Perfecting the Saints
How do temples aid in the perfecting the Saints? (Build on sister's responses.)

When I taught the lesson, the comments that were made were about how it takes a lot to be worthy of a temple recommend. You have to be living a certain way in order to even get in the door of the temple, so having the temple as a goal can help you live a better life.
We read a quote from the manual:
Temples of The Church of Jesus Christ of Latter-day Saints are special buildings dedicated to the Lord. Worthy Church members may go there to receive sacred ordinances and make covenants with God. Like baptism, these ordinances and covenants are necessary for our salvation. They must be performed in the temples of the Lord.

We also go to the temple to learn more about Heavenly Father and His Son, Jesus Christ. We gain a better understanding of our purpose in life and our relationship with Heavenly Father and Jesus Christ. We are taught about our premortal existence, the meaning of earth life, and life after death. (233-235)

I then briefly recapped what the quote said and tied that in with how that helps to perfect the Saints.

Then I mentioned how many people have positive experiences going through the temple, but not everybody has a positive experience at the temple---especially when they go through for the first time. Without talking about anything specific about the temple (because I know that makes some people uncomfortable), is there any general advice you would give to somebody who is struggling with the temple? What have you found helps you to have a meaningful experience at the temple? (Build on sister's responses.)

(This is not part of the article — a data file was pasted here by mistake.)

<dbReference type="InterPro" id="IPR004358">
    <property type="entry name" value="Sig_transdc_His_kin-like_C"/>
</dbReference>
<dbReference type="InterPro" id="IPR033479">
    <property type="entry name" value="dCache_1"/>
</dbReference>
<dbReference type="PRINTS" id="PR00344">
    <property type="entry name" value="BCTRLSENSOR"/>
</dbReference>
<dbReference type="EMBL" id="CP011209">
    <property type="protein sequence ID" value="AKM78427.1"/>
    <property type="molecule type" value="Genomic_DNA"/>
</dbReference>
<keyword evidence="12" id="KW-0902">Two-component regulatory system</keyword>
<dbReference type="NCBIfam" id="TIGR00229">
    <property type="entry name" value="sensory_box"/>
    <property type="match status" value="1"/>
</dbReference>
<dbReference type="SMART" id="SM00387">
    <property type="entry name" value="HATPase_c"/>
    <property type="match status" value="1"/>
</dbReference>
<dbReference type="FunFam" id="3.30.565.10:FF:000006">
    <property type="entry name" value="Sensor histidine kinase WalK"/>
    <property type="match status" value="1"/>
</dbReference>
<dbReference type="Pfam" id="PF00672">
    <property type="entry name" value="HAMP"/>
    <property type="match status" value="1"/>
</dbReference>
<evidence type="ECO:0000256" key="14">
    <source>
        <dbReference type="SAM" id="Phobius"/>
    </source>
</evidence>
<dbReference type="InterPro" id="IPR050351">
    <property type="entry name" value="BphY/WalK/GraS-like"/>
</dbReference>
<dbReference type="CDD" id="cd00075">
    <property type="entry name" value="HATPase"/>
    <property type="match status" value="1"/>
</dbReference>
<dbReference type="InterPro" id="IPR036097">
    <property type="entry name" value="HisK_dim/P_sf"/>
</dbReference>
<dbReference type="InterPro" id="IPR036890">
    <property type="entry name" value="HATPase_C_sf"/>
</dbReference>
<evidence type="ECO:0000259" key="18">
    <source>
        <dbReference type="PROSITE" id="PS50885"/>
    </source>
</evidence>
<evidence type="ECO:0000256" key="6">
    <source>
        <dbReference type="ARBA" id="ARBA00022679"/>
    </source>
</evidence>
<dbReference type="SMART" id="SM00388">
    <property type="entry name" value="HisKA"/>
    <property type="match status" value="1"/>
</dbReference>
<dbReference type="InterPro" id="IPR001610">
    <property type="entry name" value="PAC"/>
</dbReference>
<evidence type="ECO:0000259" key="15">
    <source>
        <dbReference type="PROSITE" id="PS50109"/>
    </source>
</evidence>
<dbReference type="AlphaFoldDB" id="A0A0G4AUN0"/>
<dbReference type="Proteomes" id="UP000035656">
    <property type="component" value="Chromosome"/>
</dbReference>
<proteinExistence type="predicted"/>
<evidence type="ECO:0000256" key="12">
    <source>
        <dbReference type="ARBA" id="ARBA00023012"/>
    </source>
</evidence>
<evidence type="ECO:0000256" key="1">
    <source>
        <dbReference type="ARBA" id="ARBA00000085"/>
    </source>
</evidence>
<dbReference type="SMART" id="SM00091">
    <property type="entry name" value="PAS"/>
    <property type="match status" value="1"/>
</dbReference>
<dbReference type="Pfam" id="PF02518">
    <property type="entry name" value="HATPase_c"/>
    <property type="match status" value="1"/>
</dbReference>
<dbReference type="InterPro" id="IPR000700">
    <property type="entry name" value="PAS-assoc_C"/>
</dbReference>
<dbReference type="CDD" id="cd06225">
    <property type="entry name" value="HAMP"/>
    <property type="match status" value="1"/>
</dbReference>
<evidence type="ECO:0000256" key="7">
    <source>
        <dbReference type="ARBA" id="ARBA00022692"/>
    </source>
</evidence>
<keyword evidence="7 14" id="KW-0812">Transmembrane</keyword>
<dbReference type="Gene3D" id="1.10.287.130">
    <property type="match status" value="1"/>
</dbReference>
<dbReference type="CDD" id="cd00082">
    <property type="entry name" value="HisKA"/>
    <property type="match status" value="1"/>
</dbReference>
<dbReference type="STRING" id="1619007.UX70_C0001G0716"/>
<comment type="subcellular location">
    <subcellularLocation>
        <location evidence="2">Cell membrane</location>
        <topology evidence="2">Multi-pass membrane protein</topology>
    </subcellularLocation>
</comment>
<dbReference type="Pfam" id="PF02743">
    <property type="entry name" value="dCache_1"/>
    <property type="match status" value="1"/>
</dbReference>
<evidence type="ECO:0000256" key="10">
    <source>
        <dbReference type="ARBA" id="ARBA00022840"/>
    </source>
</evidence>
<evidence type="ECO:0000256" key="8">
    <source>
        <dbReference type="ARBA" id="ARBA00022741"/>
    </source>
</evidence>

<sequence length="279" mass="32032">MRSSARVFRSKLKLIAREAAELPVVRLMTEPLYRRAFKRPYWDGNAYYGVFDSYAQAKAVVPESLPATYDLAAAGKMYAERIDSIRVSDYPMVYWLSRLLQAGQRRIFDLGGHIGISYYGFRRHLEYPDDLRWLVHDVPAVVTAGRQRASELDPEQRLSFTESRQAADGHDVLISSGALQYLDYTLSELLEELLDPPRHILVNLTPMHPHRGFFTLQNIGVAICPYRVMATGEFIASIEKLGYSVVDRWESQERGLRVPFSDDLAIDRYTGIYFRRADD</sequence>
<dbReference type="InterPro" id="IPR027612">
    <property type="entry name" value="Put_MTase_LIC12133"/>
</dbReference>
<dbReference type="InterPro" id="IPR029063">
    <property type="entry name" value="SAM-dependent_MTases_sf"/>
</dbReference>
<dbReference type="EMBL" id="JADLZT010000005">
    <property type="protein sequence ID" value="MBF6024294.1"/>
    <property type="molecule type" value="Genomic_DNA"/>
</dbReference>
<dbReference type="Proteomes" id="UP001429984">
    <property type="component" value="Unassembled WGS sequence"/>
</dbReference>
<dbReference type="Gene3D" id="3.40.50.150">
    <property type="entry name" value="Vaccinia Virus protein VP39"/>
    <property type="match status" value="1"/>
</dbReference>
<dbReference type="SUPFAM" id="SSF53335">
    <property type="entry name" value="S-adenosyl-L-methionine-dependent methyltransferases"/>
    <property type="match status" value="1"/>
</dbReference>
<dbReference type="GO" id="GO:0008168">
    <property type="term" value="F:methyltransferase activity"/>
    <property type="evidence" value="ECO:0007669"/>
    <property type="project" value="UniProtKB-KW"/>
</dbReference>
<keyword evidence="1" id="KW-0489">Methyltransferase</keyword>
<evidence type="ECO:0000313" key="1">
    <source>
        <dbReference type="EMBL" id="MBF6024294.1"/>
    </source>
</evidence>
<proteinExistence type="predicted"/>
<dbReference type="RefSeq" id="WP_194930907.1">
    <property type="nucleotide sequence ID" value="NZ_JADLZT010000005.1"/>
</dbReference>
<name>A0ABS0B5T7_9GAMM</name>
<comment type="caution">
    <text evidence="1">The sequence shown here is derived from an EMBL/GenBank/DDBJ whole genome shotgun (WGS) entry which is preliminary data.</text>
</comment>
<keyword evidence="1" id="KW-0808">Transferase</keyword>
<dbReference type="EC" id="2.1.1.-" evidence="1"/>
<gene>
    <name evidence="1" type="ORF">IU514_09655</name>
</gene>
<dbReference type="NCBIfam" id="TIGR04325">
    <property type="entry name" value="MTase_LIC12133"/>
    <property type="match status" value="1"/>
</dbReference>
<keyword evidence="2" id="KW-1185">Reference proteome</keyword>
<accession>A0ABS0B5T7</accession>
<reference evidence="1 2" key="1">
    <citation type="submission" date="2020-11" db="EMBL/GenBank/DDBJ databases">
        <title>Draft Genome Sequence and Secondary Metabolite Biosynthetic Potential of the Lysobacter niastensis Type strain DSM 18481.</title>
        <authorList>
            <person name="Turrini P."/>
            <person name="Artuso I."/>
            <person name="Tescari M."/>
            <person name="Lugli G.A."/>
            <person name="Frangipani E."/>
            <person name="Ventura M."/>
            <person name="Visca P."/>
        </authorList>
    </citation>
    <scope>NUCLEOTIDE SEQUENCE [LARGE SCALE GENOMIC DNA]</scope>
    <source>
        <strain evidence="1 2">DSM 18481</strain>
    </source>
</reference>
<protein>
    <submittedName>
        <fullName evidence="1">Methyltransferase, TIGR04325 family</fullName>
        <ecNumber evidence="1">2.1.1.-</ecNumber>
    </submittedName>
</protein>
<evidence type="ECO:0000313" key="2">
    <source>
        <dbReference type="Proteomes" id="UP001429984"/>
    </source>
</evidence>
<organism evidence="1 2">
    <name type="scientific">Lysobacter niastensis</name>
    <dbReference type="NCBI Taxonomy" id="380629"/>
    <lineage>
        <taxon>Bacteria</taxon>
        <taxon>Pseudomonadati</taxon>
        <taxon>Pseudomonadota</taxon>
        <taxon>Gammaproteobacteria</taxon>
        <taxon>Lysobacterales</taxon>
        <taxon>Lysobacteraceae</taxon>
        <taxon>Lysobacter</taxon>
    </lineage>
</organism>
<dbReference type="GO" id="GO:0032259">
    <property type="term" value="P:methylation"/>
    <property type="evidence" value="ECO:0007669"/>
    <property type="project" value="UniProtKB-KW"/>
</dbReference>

Some of the responses I got to that question was to have youth do their own family history work and perform baptisms for the dead with names they had found themselves. That way they'd feel a special connection to the ceremony and build positive experiences within the temple to prepare them to feel positive when they take out their endowment. Other suggestions were to talk regularly about the temple with your children and tell them that it's pretty much stuff they've been taught their whole life already. Other suggestions were to tell individuals going through the first time that they don't have to memorize everything and that there are attendants there to help them every step of the way. So they don't need to stress out.

When they were finished, I read a quote within a quote by David B. Haight (from the same talk): 

Elder Widtsoe thoughtfully provided some counsel about how you might do this. He spoke of the Prophet’s first vision as a model of how revelation, in the temple and elsewhere, is received.

"How do men receive revelations?" he asked. "How did the Prophet Joseph Smith obtain his first revelation, his first vision? He desired something. In [a grove of trees], away from human confusion, he summoned all the strength of his nature; there he fought the demon of evil, and, at length, because of the strength of his desire and the great effort that he made, the Father and the Son descended out of the heavens and spoke eternal truth to him."

Elder Widtsoe observed that it was the strength of Joseph’s desire and the great effort which enabled him to receive his vision of the Father and the Son. Desire and effort are likewise required if we would receive revelation to understand the ordinances of the endowment. He wrote: "Revelation... is not imposed upon a person; it must be drawn to us by faith, seeking and working.... To the man or woman who goes through the temple, with open eyes, heeding the symbols and the covenants, and making a steady, continuous effort to understand the full meaning, God speaks his word, and revelations come. ... The endowment which was given by revelation and can best be understood by revelation; and to those who seek most vigorously, with pure hearts, will the revelation be greatest."